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State v. Wright

July 23, 2007

STATE OF NEW JERSEY, PLAINTIFF-RESPONDENT,
v.
WILLIAM WRIGHT, DEFENDANT-APPELLANT.



On appeal from the Superior Court of New Jersey, Law Division, Ocean County, AP-21-06.

Per curiam.

NOT FOR PUBLICATION WITHOUT THE APPROVAL OF THE APPELLATE DIVISION

Submitted July 3, 2007

Before Judges Parker and Seltzer.

Defendant appeals from his conviction, after trial de novo in the Law Division, of driving while intoxicated, N.J.S.A. 39:4-50. He does not appeal from the mandatory sentence imposed. We affirm.

The evidence produced before both the Municipal Court and the Law Division was the product of a hearing on defendant's motion to suppress evidence. After the motion to suppress was denied, defendant affirmatively agreed that there was no "point in bringing the witness back to repeat his testimony." He, therefore, indicated that he had no "problem incorporating all of that [into the trial]." The same representation was made to the Law Division judge.

At the suppression hearing, the State produced evidence that at approximately 7:12 p.m. on December 25, 2005, Franz Isaryk witnessed a blue Dodge utility truck run into a parked vehicle and drive away. Isaryk followed in his vehicle for about two-and-one-half miles until the truck stopped at 47 West Susquehanna Drive where the driver left the vehicle and entered the home. Isaryk had called 911 during the pursuit and was met by the police within several minutes.

Officer Michael Hart testified that he arrived at the scene, spoke with Isaryk, and saw that the Dodge truck exhibited damage consistent with an accident. Hart then knocked at the door of the home into which Isaryk reported the driver had gone. The door was opened by defendant and Hart testified:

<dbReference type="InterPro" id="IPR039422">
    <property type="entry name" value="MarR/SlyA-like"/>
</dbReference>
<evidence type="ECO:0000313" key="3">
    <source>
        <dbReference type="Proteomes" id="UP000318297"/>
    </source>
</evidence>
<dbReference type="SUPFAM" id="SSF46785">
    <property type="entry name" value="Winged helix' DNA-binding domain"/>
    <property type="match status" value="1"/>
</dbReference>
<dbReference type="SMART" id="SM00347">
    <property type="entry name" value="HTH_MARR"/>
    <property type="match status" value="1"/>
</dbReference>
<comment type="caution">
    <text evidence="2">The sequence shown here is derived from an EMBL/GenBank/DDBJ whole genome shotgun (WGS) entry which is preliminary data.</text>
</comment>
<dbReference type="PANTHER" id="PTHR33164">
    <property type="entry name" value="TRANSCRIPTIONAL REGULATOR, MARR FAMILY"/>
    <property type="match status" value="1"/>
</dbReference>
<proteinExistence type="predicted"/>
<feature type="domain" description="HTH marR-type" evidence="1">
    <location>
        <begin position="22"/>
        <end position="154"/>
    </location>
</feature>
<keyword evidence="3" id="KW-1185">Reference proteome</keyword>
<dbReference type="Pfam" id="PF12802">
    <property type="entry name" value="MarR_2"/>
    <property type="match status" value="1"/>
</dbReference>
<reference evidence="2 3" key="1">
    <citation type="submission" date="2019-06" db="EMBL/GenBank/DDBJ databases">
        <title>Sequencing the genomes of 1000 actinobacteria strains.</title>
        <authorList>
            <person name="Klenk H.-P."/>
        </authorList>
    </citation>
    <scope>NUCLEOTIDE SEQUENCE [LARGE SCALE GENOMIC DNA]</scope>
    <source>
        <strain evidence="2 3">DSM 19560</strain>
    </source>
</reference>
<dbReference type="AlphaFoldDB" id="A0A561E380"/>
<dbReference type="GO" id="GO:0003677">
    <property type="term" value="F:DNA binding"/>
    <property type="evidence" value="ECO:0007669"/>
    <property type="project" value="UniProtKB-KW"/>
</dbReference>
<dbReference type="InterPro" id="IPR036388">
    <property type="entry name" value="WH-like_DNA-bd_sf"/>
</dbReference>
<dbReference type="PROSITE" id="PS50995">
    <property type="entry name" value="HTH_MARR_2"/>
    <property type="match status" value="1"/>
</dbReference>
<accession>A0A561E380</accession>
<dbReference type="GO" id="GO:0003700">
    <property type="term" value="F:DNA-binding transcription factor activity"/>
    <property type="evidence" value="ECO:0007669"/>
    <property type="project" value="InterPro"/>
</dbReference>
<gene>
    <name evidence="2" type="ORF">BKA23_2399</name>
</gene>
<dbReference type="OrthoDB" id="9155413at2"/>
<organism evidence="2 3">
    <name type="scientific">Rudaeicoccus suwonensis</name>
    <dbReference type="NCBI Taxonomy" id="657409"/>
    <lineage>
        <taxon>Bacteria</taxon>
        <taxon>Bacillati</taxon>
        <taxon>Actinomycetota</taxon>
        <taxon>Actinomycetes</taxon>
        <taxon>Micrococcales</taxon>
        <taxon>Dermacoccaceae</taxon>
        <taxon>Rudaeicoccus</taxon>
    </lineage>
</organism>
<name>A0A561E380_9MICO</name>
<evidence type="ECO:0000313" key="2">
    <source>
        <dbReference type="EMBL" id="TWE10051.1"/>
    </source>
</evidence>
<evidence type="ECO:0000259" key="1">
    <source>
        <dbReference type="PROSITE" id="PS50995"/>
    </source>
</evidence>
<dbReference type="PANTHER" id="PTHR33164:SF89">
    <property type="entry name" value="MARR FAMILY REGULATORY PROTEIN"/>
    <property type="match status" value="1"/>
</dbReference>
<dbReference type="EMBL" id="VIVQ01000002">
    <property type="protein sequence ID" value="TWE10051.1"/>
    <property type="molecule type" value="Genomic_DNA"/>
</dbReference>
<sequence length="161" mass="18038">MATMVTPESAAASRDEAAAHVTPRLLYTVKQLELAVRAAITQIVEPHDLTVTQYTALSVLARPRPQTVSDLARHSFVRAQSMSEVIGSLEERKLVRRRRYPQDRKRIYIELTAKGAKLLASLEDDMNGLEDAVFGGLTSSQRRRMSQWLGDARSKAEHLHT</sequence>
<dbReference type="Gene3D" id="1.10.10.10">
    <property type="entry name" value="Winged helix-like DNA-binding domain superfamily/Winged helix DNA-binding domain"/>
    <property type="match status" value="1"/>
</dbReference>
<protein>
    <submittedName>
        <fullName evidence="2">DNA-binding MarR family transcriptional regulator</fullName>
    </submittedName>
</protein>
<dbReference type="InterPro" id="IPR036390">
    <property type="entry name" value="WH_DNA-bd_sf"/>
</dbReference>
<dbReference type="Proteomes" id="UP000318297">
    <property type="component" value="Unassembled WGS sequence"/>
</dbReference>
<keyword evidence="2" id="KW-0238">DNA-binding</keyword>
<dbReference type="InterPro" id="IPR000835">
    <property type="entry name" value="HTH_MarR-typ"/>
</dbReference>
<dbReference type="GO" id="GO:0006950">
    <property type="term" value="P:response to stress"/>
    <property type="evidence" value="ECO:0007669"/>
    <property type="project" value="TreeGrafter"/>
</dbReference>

My intention was I needed to conduct an investigation on the accident that just occurred. I either needed him to step outside to talk to me or talk to me in the doorway there. When he opened the door and I asked that, he turned his back, walked away. As he was walking away, he said, "Come on in."

Once inside, Hart noted signs of intoxication and asked defendant if there was anyone else home which defendant denied.

At the suppression hearing, defendant denied inviting the officer into his home. The municipal court judge, however, found Hart to be more credible, as did the Law Division judge who accorded appropriate deference to the credibility findings of the municipal court judge. See State v. Locurto, 157 N.J. 463, 472-74 (1999). On that evidence, the Law Division judge denied the motion to suppress, finding "that the officers were outside the house under a reasonable right of investigation and caretaking." He found "that they had the right to go to the house and make the approach to the defendant."

The judge considered the evidence adduced at the suppression hearing and concluded that the State had proven beyond a reasonable doubt that defendant had operated the vehicle while intoxicated. On appeal, defendant asserts

POINT ONE

THE EVIDENCE OF THE DEFENDANT-APPELLANT'S INTOXICATION WAS OBTAINED IN VIOLATION OF HIS CONSTITUTIONAL RIGHTS ...


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